MDA, ALSA Co-Fund 'Clump-Busting' Research in ALS

by Margaret Wahl on Wed, 2014-12-03 14:09

MDA has joined forces with the ALS Association to fight ALS through a grant to James Shorter at the University of Pennsylvania

Article Highlights:
  • MDA and ALSA will co-fund James Shorter at the University of Pennsylvania, who is studying the therapeutic potential of breaking up clumps of proteins often found in the cells of people with amyotrophic lateral sclerosis.
  • The $240,000 was made possible in part by Major League Baseball’s commitment to ALS research and this summer’s viral ALS “Ice Bucket Challenge.”

MDA has joined forces with the ALS Association (ALSA) to fund a new research project aimed at finding a potential therapy for amyotrophic lateral sclerosis (ALS).

The two organizations have made a $240,000 award to molecular biologist James Shorter at the Perelman School of Medicine at the University of Pennsylvania. Shorter also has an existing MDA grant for related research.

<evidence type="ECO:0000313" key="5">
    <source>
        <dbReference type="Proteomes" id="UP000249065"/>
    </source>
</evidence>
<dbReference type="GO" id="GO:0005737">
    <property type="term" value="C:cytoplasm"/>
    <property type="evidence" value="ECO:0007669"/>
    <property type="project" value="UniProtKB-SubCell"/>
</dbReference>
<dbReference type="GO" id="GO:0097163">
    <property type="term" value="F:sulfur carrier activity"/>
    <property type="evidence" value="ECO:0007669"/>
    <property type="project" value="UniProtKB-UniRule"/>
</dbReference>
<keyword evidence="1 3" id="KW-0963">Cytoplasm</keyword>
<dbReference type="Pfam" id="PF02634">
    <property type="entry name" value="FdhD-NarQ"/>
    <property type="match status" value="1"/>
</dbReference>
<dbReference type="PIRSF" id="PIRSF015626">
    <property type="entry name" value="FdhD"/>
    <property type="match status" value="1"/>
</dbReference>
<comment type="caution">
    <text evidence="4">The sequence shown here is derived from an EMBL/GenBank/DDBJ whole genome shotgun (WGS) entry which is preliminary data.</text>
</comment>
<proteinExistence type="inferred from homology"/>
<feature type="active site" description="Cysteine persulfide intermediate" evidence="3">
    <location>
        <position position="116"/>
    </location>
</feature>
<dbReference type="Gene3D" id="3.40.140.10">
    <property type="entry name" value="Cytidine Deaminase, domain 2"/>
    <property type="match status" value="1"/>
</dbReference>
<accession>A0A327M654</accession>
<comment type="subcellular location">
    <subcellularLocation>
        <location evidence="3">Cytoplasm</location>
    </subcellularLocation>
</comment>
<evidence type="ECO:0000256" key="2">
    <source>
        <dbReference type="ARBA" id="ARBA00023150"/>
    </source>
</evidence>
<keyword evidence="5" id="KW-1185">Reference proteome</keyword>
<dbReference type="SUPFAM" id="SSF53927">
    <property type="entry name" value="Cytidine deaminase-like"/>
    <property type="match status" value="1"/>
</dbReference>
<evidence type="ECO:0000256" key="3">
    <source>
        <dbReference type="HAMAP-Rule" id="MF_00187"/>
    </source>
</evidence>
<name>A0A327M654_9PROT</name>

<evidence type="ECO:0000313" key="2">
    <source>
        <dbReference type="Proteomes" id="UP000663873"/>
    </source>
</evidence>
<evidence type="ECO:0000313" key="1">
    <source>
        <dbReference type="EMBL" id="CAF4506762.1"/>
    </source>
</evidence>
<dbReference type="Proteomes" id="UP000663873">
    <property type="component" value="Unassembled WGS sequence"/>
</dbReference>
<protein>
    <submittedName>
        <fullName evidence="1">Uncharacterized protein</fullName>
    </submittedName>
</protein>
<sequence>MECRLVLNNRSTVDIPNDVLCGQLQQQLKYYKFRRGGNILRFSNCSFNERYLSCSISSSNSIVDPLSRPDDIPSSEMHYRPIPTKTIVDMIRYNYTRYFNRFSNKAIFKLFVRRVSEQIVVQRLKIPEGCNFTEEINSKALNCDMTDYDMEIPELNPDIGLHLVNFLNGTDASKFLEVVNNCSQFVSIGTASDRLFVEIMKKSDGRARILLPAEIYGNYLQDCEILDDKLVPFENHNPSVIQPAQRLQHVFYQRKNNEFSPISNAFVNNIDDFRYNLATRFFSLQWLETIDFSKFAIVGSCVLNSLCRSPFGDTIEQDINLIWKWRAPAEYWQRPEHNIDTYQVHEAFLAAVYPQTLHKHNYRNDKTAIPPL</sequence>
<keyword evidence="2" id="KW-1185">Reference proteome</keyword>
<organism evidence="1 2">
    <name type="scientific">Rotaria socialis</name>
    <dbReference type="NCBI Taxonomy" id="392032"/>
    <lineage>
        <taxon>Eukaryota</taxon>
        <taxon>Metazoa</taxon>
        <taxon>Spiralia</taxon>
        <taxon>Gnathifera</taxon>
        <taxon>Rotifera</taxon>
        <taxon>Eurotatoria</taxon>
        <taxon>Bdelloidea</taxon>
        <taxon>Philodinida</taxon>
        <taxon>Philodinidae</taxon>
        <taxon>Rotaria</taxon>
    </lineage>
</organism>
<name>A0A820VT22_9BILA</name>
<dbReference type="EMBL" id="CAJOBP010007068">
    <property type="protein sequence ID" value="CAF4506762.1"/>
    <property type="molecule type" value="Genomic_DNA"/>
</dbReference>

His work is focused on potentially toxic protein clumps that often occur in nerve cells in patients with ALS, and his team will develop compounds to target and break up these clumps. The studies are designed both to enhance basic understanding of protein clumping in ALS and to determine whether targeting this process holds therapeutic potential.

Major League Baseball, Ice Bucket Challenge made grant possible

The new grant was made possible in part by Major League Baseball’s commitment to ALS research and this summer’s viral ALS “Ice Bucket Challenge.”

In July, Major League Baseball celebrated the 75th anniversary of Lou Gehrig’s famed “Luckiest Man” speech by collectively awarding $300,000 to four organizations dedicated to finding treatments and cures for ALS. Soon after, the country was taken by storm when the ALS Ice Bucket Challenge went viral prompting millions to take part in the “ice-water-over-your-head” initiative and donate to ALS organizations.   

“We’re proud to partner with The ALS Association in support of this innovative research, which could provide critical understanding and new therapeutic possibilities to help those fighting ALS,” said neurologist Valerie Cwik, M.D., MDA's chief medical and scientific officer.

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